These days, it feels like it’s time for me to show up as me. And I can’t wait to meet you.
When my son Nirvaan was a baby, my wife and I would put our ear to his little head. We could sense a deep peace within which is hard to describe. Every baby comes on this planet carrying this gift of silence, and gradually we fill it up with information. As Zen poets use haiku to capture the silence in nature, I tried to capture the natural silence inside all babies in this free-form haiku:
My newborn baby
Listen! Inside his soft head
One of the rare writings I have cherished and revisited many times over the last many months has been a piece by nondual teacher Scott Kiloby on the long (and confusing) phase between initial seeing and full liberation. Little is written about this subject, and Kiloby has some truly eye-opening insights to share. I urge you to read the entire piece called ‘After The Fall’ on Scott’s website here. Meanwhile, an extract on 12 things to watch out for in this phase. Download it for your weekend read, you will treasure it for a long time.
[EXTRACT FROM 'AFTER THE FALL']
If you will allow me to use language freely….
These days, it seems that more and more people are experiencing shifts in perception or initial realizations of Oneness or no self, much like a satori experience in Zen. The seeing or event isn’t always accompanied by bells and whistles. It isn’t always one grand moment where absolutely everything drops away into a deep recognition of Oneness. It may be more subtle than that, like a shift in perception that quietly dawns upon you.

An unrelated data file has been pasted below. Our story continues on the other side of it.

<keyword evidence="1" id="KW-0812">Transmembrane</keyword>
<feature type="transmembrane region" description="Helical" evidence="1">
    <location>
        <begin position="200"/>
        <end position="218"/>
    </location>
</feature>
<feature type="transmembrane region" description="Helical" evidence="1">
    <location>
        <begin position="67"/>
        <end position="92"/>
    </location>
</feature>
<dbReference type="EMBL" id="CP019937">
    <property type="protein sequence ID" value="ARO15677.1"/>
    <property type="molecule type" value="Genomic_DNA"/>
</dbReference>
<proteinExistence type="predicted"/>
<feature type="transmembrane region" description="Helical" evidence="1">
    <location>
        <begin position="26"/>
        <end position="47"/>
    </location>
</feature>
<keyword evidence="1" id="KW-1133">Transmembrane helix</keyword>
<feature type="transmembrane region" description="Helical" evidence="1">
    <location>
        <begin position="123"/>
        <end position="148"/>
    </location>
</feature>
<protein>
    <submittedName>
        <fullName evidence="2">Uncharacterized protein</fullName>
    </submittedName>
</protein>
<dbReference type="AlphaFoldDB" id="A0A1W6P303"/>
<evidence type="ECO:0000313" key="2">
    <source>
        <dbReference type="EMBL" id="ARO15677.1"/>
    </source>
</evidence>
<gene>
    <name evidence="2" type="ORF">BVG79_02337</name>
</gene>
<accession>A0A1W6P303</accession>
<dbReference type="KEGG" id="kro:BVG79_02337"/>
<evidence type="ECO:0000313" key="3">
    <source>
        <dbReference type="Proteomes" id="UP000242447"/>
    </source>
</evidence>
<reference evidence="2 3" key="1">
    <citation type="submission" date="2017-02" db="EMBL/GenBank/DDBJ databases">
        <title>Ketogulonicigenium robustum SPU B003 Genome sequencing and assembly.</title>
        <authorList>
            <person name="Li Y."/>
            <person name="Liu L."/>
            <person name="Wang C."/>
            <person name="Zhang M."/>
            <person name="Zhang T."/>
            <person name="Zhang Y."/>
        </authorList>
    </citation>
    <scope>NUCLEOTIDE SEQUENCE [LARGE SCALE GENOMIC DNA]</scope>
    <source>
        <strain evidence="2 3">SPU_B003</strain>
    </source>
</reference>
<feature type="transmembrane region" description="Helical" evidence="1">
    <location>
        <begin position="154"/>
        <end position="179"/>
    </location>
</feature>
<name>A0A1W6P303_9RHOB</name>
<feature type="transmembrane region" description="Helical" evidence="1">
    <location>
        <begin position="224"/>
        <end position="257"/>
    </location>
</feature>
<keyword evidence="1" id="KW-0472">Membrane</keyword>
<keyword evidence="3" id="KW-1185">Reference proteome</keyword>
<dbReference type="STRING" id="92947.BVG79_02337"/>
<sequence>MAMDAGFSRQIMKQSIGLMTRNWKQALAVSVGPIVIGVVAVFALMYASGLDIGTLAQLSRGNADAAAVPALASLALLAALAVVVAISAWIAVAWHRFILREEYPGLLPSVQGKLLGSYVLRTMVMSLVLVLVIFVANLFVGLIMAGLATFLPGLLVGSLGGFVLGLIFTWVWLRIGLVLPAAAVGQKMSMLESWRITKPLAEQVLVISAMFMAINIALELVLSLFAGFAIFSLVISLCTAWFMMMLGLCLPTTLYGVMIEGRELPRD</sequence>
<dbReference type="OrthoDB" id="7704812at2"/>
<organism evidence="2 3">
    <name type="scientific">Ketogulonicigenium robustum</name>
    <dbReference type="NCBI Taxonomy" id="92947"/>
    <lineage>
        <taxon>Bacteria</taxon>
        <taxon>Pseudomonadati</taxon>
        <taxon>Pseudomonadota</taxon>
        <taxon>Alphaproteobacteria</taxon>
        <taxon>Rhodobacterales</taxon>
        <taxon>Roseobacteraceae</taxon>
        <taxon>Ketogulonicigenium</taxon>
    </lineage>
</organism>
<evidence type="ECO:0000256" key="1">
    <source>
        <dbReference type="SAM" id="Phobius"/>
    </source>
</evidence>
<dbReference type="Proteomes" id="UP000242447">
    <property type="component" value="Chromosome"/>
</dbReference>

But I’ve been around the awakening scene long enough to know that these experiences aren’t usually the end of the seeking entirely and that there is often more to see. Yet the “more” isn’t as much about seeking some later point in one’s story. The “more” is actually “less.” Stuff falls away gradually after these events, eventually leaving one surrendered in and as the flow of life, “living naturally in the present moment,” as they say.
Before one stabilizes, there is often a lot of stuff, emotional and psychological stuff, and even leftover seeking that arises. I call this “oscillation,” which is the seeming movement back and forth between the sense of “I am my thoughts and emotions and sensations” to “I am not these things, but they still arise.”
The road to freedom is often bumpy, confusing, and filled with doubts, shadows, and old stories of deficiency, “I’m not good enough” or “I’m weak” or “I’m unlovable.” Somehow the momentum of this old way of being in the world wants to stick around, almost as if it is hanging on for dear life.